• Upper Mesopotamia: A valley enclosed by the two rivers located to the northwest of Baghdad. Also known as Al-Jazirah ("the island") since the Arab conquests. It's much more arid and can be said as desert-lite. Assyria was based here after its breakup from the Akkadian Empire. It's mainly populated by Arabs professing the Sunni faith, with Kurds, Assyrians, and Iraqi Turkmen populating the farthest north. Major cities include Mosul, the third-largest and the largest Sunni-majority city in Iraq, Kirkuk, the fifth largest city and is currently contested by the Kurds, who claims the historically Kurd-majority city as part of their autonomous region, and Samarra, once a capital of the Arab empires (yes, it's the same Samarra where Death wants to make an appointment with that inspired Appointment in Samarra),
  • The Desert: The region everyone knows about. It's where the sandy dune-Arabian Desert meets with the rocky Syrian Desert. Very sparsely populated (mainly by Sunni Arabs), the only major population center is Rutbah, which serves as a transit point between Iraq and neighboring Jordan. The western part of the desert stands on a plateau that rises higher than both parts of the Mesopotamia.
  • The Highlands: Located in the northeast, it's a dramatically different world than the other parts of the country. It is more similar to the rest of the Caucasus or even other - stan counties in terms of climate and landscape. As the name implies, it's mountainous, being part of the Zagros range that expands from the extreme southeast of Turkey to northwestern Iran, some of which are covered in snow. The area is part of Iraqi Kurdistan, an autonomous region also known as "South Kurdistan" which elects a separate President and Prime Minister, as per an agreement with the Arabs in the 1990s. It's the most stable region of the country and serves as a safe haven whenever war breaks out in the lowlands. It is often described as being safer than Europe. It's also very diverse in term of population, being settled by Sunni Kurds, Iraqi Turkmens, Yazidis, and Assyrians, to name a few. Major cities include Erbil (Hawler in Kurdish and Arbela in Syriac, the capital, the fourth-largest city, and the largest city having a non-Arab majority), Sulaymaniya, Dohuk (Nohadra in Syriac), and Halabja.

Not to be confused with Qurac, though it is often portrayed in this manner in media.

Sumerians, Akkadians, Babylonians, Mitannis, Assyrians and Chaldeans, Oh My!

Iraq under the Persian Empire

The Islamization of Iraq

Iraq under the Ottomans and Mamelukes

Brits, Kings and an Iraqi Republic

The Saddam Regime

Iran–Iraq War

For more information on Iraq's recent history, see The War on Terror.

Iraq and its inhabitants in fiction

  • The online game Kuma War follows events from the period in a rather literal case of a Real Life Writes the Plot storyline.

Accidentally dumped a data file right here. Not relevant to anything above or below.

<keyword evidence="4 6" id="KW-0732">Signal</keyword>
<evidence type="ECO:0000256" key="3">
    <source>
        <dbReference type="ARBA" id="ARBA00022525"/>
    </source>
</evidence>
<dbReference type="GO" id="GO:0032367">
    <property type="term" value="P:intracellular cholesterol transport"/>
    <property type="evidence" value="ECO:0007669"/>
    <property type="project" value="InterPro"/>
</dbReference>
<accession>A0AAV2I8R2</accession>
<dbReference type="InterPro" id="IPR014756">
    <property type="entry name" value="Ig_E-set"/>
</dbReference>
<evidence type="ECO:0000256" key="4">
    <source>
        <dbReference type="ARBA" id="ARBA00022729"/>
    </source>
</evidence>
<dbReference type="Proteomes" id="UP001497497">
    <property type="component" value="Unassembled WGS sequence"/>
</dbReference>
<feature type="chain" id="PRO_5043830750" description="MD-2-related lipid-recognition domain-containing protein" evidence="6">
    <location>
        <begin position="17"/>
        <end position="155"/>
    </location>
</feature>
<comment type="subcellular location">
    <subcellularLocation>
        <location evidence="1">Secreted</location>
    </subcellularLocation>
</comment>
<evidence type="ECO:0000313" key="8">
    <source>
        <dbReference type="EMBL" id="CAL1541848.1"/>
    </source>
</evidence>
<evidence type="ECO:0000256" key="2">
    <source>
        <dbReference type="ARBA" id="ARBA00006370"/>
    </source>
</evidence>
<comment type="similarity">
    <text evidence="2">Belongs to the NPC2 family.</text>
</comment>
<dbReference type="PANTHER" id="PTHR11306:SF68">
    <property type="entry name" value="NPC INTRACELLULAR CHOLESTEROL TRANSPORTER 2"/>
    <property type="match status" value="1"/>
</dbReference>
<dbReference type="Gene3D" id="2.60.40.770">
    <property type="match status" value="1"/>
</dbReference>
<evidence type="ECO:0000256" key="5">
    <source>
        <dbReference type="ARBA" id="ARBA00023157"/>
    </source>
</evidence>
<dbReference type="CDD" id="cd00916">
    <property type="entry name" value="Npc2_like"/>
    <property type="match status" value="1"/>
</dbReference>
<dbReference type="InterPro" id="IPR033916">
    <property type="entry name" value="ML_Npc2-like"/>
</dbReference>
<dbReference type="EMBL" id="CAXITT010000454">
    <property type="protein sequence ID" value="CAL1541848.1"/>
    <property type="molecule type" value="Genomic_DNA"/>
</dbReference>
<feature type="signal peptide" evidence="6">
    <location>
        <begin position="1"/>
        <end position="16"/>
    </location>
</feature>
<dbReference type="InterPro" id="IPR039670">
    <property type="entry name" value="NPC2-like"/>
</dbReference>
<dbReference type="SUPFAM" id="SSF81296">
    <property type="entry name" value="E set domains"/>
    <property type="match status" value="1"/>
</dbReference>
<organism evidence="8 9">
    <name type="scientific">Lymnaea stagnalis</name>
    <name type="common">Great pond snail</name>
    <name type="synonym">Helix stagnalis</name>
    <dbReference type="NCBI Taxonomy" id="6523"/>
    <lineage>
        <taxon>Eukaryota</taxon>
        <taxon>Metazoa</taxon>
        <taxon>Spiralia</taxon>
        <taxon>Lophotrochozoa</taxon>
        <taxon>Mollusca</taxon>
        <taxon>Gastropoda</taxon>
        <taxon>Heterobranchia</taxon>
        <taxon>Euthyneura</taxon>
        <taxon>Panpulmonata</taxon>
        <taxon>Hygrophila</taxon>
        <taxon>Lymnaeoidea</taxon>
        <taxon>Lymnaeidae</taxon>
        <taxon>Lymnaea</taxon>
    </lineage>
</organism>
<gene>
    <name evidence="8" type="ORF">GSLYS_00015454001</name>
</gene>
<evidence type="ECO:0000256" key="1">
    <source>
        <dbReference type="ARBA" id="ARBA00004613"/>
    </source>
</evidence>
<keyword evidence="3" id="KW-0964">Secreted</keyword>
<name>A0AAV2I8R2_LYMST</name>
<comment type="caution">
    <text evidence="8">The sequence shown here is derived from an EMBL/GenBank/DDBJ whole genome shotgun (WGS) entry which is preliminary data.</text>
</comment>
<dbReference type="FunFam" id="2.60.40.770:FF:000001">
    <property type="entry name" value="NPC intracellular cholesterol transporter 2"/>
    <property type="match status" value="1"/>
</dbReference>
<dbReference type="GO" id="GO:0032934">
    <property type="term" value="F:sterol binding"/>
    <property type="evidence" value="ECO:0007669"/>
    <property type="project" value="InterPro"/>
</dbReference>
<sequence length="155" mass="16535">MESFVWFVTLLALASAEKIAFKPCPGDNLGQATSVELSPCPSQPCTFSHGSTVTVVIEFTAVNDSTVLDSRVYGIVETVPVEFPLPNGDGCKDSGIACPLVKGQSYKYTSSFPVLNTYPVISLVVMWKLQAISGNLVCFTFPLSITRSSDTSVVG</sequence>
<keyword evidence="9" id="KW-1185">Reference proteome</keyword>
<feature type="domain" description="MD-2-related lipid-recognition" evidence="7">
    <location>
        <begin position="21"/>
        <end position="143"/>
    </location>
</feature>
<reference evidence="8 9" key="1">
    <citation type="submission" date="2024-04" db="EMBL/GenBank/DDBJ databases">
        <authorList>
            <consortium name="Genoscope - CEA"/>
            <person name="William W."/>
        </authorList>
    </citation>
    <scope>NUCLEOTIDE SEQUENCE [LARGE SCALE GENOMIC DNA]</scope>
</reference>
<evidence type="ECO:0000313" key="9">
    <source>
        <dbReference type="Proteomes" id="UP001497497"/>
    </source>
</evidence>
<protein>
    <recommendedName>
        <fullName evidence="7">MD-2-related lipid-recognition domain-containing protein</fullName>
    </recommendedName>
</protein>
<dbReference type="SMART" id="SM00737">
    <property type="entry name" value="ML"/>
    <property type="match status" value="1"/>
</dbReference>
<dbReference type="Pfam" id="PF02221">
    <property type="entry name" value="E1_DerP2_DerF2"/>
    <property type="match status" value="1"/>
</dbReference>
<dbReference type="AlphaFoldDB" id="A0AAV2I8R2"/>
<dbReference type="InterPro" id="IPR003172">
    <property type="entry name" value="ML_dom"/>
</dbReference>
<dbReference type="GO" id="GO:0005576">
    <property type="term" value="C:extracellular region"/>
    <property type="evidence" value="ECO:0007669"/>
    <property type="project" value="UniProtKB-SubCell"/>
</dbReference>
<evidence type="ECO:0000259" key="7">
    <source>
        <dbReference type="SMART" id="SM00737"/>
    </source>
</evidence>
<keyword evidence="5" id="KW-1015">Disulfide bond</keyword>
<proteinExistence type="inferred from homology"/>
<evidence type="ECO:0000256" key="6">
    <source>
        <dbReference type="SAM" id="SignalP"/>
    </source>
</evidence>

• Shows up as a setting for numerous levels in Project Reality, in the post-Saddam phase.
  • Former President Saddam Hussein is Satan's homosexual lover in South Park, as well as The Man Behind the Man in the movie. He is drawn - and acts - like most Canadians in the series: very crudely drawn and with a quite high-pitched voice. Interestingly, unlike many Canadians, he is not flatulent.

  • Generation Kill, which follows a group of US Marines during the 2003 invasion and through daily life in post-Saddam Iraq.
  • Valley Of The Wolves Iraq, a Turkish film, which flopped outside of it's home country.
  • Sayid on Lost is Iraqi, so a number of his centric episodes take place in Iraq (with Hawaii doubling.)
  • The cancelled Konami pseudo-Survival Horror game Six Days In Fallujah was set during the Second Battle of Fallujah, a city in Iraq.
  • Oran, one of the heroes (well, Anti Heroes) of Broken Saints, hails from Baghdad. Interestingly enough, unlike most other instances, Oran was introduced well before the second Gulf War, and was actually written in response to the Western interference in the Middle-East during the 90s. And unlike with most other instances, it is his deep religiosity which causes him to have doubts about his violent actions.
  • The Devil's Double deals with Uday Hussein's body double.
  • JAG:
    • In "Scimitar" from 1996 an American Marine parolling the Kuwaiti border accidently crossed the iraqi border and was captured by the Iraqis.
    • Iraq is also the setting for several episodes post the 2003 invasion.
  • See the shows listed in "Iraq War" in the During the War article.
  • Overwatch has the Oasis map, which is set in Iraq. While many works written during The War on Terror depict Iraq as a war-torn zone, the game goes for the opposite, depicting it as an architect's dream and a center of scientific advancement.
  • Command & Conquer: Generals: The opening mission for the USA takes place in Baghdad. In a clear reference to Operation Desert Storm, a battalion of American tanks with heavy air support blasts its way through a line of GLA tanks with no casualties.
  • SEAL Team's twelfth episode takes place during the battle of Al-Qaim in late 2017 as they try to recover the hard drive from a crashed Air Force drone that has been captured by ISIS fighters.
  • The Thief and the Cobbler is set in Baghdad, at least in one incarnation of the movie.
  • Splinter Cell: Conviction has a flashback mission set in Diwaniya during the Gulf War, where you play as Victor Coste, and are rescuing your friend, Sam Fisher, who was captured in an ambush. Blacklist has another mission in Iraq, this time set in Mirawa near the border with Iran, where you are tasked with infiltrating an Engineer camp to gather intel.

The Iraqi flag

The flag employs the red, white, black, and green Pan-Arab colors. At the center is "Allahu Akbar" ("God is Great").

  • Federal parliamentary constitutional republic
    • President: Barham Salih
    • Prime Minister: Mustafa al-Kadhimi
    • Speaker of Parliament: Mohamed al-Halbousi